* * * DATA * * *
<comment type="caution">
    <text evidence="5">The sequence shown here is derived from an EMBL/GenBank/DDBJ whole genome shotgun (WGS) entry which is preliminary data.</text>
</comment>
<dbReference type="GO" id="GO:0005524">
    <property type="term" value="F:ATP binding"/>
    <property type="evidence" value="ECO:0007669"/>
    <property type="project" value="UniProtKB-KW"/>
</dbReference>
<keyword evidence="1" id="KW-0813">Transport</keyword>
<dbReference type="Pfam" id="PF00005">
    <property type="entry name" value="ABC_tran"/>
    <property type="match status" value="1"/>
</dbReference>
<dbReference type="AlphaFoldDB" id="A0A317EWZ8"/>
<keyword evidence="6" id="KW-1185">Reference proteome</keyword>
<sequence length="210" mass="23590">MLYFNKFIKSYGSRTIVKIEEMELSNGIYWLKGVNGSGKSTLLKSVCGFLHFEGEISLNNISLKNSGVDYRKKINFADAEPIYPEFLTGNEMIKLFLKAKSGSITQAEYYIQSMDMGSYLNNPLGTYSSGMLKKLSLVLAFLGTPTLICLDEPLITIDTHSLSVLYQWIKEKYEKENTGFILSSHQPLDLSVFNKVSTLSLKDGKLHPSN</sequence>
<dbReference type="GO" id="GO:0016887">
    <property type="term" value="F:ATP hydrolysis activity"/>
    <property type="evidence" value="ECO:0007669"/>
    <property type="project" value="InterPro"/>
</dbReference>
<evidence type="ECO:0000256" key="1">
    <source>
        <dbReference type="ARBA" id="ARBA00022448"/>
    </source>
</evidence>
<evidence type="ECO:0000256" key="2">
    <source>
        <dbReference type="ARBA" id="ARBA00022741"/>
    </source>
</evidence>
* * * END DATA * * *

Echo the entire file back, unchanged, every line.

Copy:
<comment type="caution">
    <text evidence="5">The sequence shown here is derived from an EMBL/GenBank/DDBJ whole genome shotgun (WGS) entry which is preliminary data.</text>
</comment>
<dbReference type="GO" id="GO:0005524">
    <property type="term" value="F:ATP binding"/>
    <property type="evidence" value="ECO:0007669"/>
    <property type="project" value="UniProtKB-KW"/>
</dbReference>
<keyword evidence="1" id="KW-0813">Transport</keyword>
<dbReference type="Pfam" id="PF00005">
    <property type="entry name" value="ABC_tran"/>
    <property type="match status" value="1"/>
</dbReference>
<dbReference type="AlphaFoldDB" id="A0A317EWZ8"/>
<keyword evidence="6" id="KW-1185">Reference proteome</keyword>
<sequence length="210" mass="23590">MLYFNKFIKSYGSRTIVKIEEMELSNGIYWLKGVNGSGKSTLLKSVCGFLHFEGEISLNNISLKNSGVDYRKKINFADAEPIYPEFLTGNEMIKLFLKAKSGSITQAEYYIQSMDMGSYLNNPLGTYSSGMLKKLSLVLAFLGTPTLICLDEPLITIDTHSLSVLYQWIKEKYEKENTGFILSSHQPLDLSVFNKVSTLSLKDGKLHPSN</sequence>
<dbReference type="GO" id="GO:0016887">
    <property type="term" value="F:ATP hydrolysis activity"/>
    <property type="evidence" value="ECO:0007669"/>
    <property type="project" value="InterPro"/>
</dbReference>
<evidence type="ECO:0000256" key="1">
    <source>
        <dbReference type="ARBA" id="ARBA00022448"/>
    </source>
</evidence>
<evidence type="ECO:0000256" key="2">
    <source>
        <dbReference type="ARBA" id="ARBA00022741"/>
    </source>
</evidence>